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Washington D.C. Bans Employment Discrimination for Cannabis Use

A.J. Herrington

By A.J. Herrington

June 8, 2022

a positive drug test for THC sits on top of a employee agreement

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The Washington, D.C. city council approved a bill on Tuesday that bans

from discriminating against workers who use cannabis. Under the measure, titled the Cannabis Employment Protections Amendment Act of 2022, employers would be banned from firing or refusing to hire workers for failing a drug test for marijuana. Companies would also be prohibited from firing workers or declining to hire prospective employees for their use of medical or recreational cannabis. The bill received a unanimous vote of approval from the city council on Tuesday and now heads to the desk of Mayor Muriel Bowser for consideration.

The

applies to all employers in Washington, D.C., with several exceptions. The bill does not apply to federal employees or workers in safety-sensitive positions such as law enforcement officers, construction workers or heavy equipment operators, security guards, health care workers, caretakers, or gas and electricity company employees. Employers that are required by federal law to test for marijuana are exempt from the legislation. 

Washington, D.C. legalized the medical use of cannabis in 2010. Recreational marijuana was first decriminalized in 2014, followed by the passage of a bill that legalized adult possession of up to two ounces of marijuana in 2015.

Under the legislation passed by the city council on Tuesday, employers must treat workers who use medical cannabis the same as other employees. The bill requires companies to consider “medical marijuana to treat a disability in the same manner as it would treat the legal use of a controlled substance prescribed by or taken under the supervision of a licensed health care professional.”

Employees fired for using marijuana while working or for being under the influence of cannabis on the job would not be protected by the bill. The legislation prohibits “possession, storage, delivery, transfer, display, transportation, sale, purchase, or growing of cannabis at the employee’s place of employment.”

If the bill is signed into law by Bowser, employers would have 60 days to inform employees of their rights under the measure and whether their jobs are protected by the bill. The notice must also be given to new employees and redistributed to all workers annually.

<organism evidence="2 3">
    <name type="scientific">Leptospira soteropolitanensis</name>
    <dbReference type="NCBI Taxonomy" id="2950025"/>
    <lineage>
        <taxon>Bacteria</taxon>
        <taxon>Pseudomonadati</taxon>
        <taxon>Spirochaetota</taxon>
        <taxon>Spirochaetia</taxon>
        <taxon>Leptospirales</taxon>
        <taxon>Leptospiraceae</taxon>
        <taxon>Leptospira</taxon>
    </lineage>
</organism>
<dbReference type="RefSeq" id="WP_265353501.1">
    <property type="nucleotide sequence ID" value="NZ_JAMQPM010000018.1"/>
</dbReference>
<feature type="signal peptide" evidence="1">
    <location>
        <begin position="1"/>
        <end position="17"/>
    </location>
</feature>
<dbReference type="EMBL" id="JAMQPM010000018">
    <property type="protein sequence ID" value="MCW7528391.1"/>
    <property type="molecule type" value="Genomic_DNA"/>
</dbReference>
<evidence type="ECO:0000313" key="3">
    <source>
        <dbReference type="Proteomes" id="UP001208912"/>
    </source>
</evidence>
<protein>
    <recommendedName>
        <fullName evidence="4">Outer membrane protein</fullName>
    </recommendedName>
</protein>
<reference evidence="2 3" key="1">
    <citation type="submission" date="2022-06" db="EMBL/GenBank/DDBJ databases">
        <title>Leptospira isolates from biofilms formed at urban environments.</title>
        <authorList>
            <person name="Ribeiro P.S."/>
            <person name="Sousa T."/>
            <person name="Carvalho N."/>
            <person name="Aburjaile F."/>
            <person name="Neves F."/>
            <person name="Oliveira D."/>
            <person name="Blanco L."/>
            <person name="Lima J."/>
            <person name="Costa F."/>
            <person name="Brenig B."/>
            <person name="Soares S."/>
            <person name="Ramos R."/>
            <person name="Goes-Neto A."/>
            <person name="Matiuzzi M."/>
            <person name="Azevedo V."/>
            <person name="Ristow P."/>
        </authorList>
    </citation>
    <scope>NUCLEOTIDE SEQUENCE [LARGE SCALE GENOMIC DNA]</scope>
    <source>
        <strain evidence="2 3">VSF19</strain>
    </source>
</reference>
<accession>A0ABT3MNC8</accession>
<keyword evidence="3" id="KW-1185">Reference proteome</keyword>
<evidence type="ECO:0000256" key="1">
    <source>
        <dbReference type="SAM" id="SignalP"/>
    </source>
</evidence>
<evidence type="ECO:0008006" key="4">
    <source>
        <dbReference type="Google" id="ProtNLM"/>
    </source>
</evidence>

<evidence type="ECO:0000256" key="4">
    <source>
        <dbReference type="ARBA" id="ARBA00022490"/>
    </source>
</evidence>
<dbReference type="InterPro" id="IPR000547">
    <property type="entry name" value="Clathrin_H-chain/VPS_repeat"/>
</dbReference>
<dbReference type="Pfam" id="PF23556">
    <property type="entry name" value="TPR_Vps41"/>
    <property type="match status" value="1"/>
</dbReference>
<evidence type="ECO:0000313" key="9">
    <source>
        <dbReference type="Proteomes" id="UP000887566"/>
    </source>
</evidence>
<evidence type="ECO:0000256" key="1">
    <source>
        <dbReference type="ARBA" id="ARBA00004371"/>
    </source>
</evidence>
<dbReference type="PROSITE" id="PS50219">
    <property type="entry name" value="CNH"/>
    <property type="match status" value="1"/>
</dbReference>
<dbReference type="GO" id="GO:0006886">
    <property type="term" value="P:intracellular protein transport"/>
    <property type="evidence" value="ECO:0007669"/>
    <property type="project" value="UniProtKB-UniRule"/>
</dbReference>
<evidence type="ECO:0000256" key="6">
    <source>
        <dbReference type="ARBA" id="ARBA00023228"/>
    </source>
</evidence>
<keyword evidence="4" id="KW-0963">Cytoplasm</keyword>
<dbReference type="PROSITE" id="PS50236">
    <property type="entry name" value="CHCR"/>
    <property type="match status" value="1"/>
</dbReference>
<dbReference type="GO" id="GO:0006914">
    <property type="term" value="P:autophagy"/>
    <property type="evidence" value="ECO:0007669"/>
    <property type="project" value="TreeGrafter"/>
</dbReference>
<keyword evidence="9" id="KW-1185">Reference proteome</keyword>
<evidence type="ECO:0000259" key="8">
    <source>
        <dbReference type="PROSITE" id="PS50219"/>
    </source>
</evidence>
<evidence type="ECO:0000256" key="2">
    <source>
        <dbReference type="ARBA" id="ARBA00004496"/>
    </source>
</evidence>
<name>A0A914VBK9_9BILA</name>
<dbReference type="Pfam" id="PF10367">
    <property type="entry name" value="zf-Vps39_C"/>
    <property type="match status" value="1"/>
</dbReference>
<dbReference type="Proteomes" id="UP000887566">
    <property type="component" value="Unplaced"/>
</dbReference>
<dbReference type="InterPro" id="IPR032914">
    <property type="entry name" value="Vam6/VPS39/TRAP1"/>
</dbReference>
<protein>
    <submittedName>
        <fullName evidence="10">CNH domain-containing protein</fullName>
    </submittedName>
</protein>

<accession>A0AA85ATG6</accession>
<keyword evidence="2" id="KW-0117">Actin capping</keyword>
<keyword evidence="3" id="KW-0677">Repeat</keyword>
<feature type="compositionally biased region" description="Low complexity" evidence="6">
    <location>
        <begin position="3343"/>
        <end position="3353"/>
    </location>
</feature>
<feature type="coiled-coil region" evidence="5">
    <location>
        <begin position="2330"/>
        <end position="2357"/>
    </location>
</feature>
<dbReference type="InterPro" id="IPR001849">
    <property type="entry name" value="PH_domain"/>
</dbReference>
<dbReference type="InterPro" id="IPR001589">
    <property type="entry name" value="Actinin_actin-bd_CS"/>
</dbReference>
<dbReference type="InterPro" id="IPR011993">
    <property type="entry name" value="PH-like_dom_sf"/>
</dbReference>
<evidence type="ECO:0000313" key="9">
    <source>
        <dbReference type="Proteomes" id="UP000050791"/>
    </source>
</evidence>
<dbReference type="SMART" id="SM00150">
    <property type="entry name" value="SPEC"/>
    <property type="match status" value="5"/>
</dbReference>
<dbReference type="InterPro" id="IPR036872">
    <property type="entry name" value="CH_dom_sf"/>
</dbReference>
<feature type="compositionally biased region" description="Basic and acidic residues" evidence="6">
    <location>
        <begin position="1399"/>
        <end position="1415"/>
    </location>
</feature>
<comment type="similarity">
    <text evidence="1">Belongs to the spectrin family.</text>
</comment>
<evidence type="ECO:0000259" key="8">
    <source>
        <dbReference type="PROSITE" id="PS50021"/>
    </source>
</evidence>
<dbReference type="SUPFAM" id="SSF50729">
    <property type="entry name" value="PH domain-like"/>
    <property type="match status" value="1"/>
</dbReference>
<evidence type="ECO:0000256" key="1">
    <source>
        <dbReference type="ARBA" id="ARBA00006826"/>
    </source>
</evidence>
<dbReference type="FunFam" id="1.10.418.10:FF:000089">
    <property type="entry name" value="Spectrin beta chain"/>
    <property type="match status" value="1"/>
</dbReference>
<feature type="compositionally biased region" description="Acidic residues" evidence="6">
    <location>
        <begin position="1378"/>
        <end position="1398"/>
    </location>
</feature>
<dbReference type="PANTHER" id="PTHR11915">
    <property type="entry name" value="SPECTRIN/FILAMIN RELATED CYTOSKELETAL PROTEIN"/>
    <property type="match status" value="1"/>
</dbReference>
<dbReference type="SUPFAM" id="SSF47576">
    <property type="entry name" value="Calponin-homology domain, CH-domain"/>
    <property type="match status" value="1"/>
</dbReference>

Employers who violate the measure face sanctions including a fine of up to $5,000 and liability for affected employees’ lost wages and attorney fees. Employees have up to one year to file a complaint of noncompliance with the district’s Office of Human Rights.

Beyond Washington D.C. – Employee Rights of Cannabis Users in the Spotlight

As cannabis legalization measures take hold across the country, many jurisdictions are including or adding employment protections for workers who use marijuana. Lawmakers in Virginia and Puerto Rico passed bills to protect registered medical marijuana patients last year, while a measure to protect the off-the-job use of cannabis is pending in the California legislature. Attempts to protect the employment rights of cannabis users failed this year in Colorado, Illinois, Maryland, Washington and West Virginia, however. At the local level, cities such as Atlanta, New York City, Philadelphia, Kansas City and St. Louis have passed ordinances that protect workers who use cannabis from employment discrimination.

After the state Department of Labor in New York announced last yea that employers would no longer be permitted to test most workers for cannabis, NORML Deputy Director Paul Armentano

that “random marijuana testing in the workplace, such as pre-employment drug screening, has never been an evidence-based policy. Rather, this discriminatory practice is a holdover from the zeitgeist of the 1980s ‘War on Drugs.’”

“But times have changed; attitudes have changed, and in many places, the marijuana laws have changed,” Armentano continued. “It is time for workplace policies to adapt to this new reality and to cease punishing employees for activities they engage in during their off-hours that pose no workplace safety threat.”

If Bowser signs the legislation, it will go into effect after a 60-day congressional review and publication in the District of Columbia Register.

A.J. Herrington

About The Author

A.J. Herrington

HIGH THERE MISSION

WE’RE A CREATIVE COMMUNITY — EXPLORING THE SCIENCE, CRAFT, AND CULTURE OF CANNABIS.
WE BELIEVE THAT WE HAVE A COLLECTIVE RESPONSIBILITY TOWARDS ERADICATING THE STIGMA, MISINFORMATION, AND INEQUITIES SURROUNDING THIS PLANT, SO WE CAN UNLOCK ITS TRUE POTENTIAL FOR ALL.